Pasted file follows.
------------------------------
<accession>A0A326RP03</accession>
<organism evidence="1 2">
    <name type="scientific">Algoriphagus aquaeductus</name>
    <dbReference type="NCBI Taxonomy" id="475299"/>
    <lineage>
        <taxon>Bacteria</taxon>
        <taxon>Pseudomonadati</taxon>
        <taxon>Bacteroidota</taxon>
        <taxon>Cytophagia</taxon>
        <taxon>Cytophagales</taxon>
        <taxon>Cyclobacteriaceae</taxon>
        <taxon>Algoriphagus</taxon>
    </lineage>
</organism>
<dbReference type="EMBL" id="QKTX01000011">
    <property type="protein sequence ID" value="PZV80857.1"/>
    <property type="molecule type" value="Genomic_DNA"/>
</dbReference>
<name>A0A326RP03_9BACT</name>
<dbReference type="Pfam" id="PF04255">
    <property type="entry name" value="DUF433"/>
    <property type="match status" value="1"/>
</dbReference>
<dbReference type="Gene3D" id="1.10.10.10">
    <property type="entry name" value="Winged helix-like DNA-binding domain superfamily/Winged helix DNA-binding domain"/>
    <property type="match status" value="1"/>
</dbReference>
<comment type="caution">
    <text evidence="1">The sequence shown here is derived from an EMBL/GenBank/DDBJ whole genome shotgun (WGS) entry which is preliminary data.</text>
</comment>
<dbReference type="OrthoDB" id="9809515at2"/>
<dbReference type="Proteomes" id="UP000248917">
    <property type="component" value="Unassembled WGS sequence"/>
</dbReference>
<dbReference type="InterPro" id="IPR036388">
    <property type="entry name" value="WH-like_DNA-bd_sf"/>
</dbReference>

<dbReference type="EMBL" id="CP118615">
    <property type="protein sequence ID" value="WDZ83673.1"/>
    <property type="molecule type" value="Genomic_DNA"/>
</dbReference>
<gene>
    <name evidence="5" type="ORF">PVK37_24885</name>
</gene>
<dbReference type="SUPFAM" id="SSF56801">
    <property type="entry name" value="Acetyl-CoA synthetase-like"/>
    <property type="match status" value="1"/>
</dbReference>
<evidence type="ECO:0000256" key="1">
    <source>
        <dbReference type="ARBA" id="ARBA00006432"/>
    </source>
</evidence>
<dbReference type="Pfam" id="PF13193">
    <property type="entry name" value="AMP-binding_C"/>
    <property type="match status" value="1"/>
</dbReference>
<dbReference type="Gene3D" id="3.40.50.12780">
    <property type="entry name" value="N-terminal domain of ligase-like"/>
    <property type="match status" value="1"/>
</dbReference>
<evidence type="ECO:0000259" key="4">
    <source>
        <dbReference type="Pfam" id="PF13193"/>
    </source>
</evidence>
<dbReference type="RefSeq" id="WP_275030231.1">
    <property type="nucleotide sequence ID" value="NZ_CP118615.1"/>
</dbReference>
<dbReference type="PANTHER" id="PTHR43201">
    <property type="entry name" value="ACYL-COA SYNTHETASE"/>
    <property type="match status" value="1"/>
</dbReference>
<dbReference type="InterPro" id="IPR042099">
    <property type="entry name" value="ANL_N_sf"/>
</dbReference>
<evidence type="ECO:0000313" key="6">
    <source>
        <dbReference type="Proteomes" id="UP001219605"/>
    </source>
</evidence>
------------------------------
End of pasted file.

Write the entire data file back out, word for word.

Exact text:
<accession>A0A326RP03</accession>
<organism evidence="1 2">
    <name type="scientific">Algoriphagus aquaeductus</name>
    <dbReference type="NCBI Taxonomy" id="475299"/>
    <lineage>
        <taxon>Bacteria</taxon>
        <taxon>Pseudomonadati</taxon>
        <taxon>Bacteroidota</taxon>
        <taxon>Cytophagia</taxon>
        <taxon>Cytophagales</taxon>
        <taxon>Cyclobacteriaceae</taxon>
        <taxon>Algoriphagus</taxon>
    </lineage>
</organism>
<dbReference type="EMBL" id="QKTX01000011">
    <property type="protein sequence ID" value="PZV80857.1"/>
    <property type="molecule type" value="Genomic_DNA"/>
</dbReference>
<name>A0A326RP03_9BACT</name>
<dbReference type="Pfam" id="PF04255">
    <property type="entry name" value="DUF433"/>
    <property type="match status" value="1"/>
</dbReference>
<dbReference type="Gene3D" id="1.10.10.10">
    <property type="entry name" value="Winged helix-like DNA-binding domain superfamily/Winged helix DNA-binding domain"/>
    <property type="match status" value="1"/>
</dbReference>
<comment type="caution">
    <text evidence="1">The sequence shown here is derived from an EMBL/GenBank/DDBJ whole genome shotgun (WGS) entry which is preliminary data.</text>
</comment>
<dbReference type="OrthoDB" id="9809515at2"/>
<dbReference type="Proteomes" id="UP000248917">
    <property type="component" value="Unassembled WGS sequence"/>
</dbReference>
<dbReference type="InterPro" id="IPR036388">
    <property type="entry name" value="WH-like_DNA-bd_sf"/>
</dbReference>

<dbReference type="EMBL" id="CP118615">
    <property type="protein sequence ID" value="WDZ83673.1"/>
    <property type="molecule type" value="Genomic_DNA"/>
</dbReference>
<gene>
    <name evidence="5" type="ORF">PVK37_24885</name>
</gene>
<dbReference type="SUPFAM" id="SSF56801">
    <property type="entry name" value="Acetyl-CoA synthetase-like"/>
    <property type="match status" value="1"/>
</dbReference>
<evidence type="ECO:0000256" key="1">
    <source>
        <dbReference type="ARBA" id="ARBA00006432"/>
    </source>
</evidence>
<dbReference type="Pfam" id="PF13193">
    <property type="entry name" value="AMP-binding_C"/>
    <property type="match status" value="1"/>
</dbReference>
<dbReference type="Gene3D" id="3.40.50.12780">
    <property type="entry name" value="N-terminal domain of ligase-like"/>
    <property type="match status" value="1"/>
</dbReference>
<evidence type="ECO:0000259" key="4">
    <source>
        <dbReference type="Pfam" id="PF13193"/>
    </source>
</evidence>
<dbReference type="RefSeq" id="WP_275030231.1">
    <property type="nucleotide sequence ID" value="NZ_CP118615.1"/>
</dbReference>
<dbReference type="PANTHER" id="PTHR43201">
    <property type="entry name" value="ACYL-COA SYNTHETASE"/>
    <property type="match status" value="1"/>
</dbReference>
<dbReference type="InterPro" id="IPR042099">
    <property type="entry name" value="ANL_N_sf"/>
</dbReference>
<evidence type="ECO:0000313" key="6">
    <source>
        <dbReference type="Proteomes" id="UP001219605"/>
    </source>
</evidence>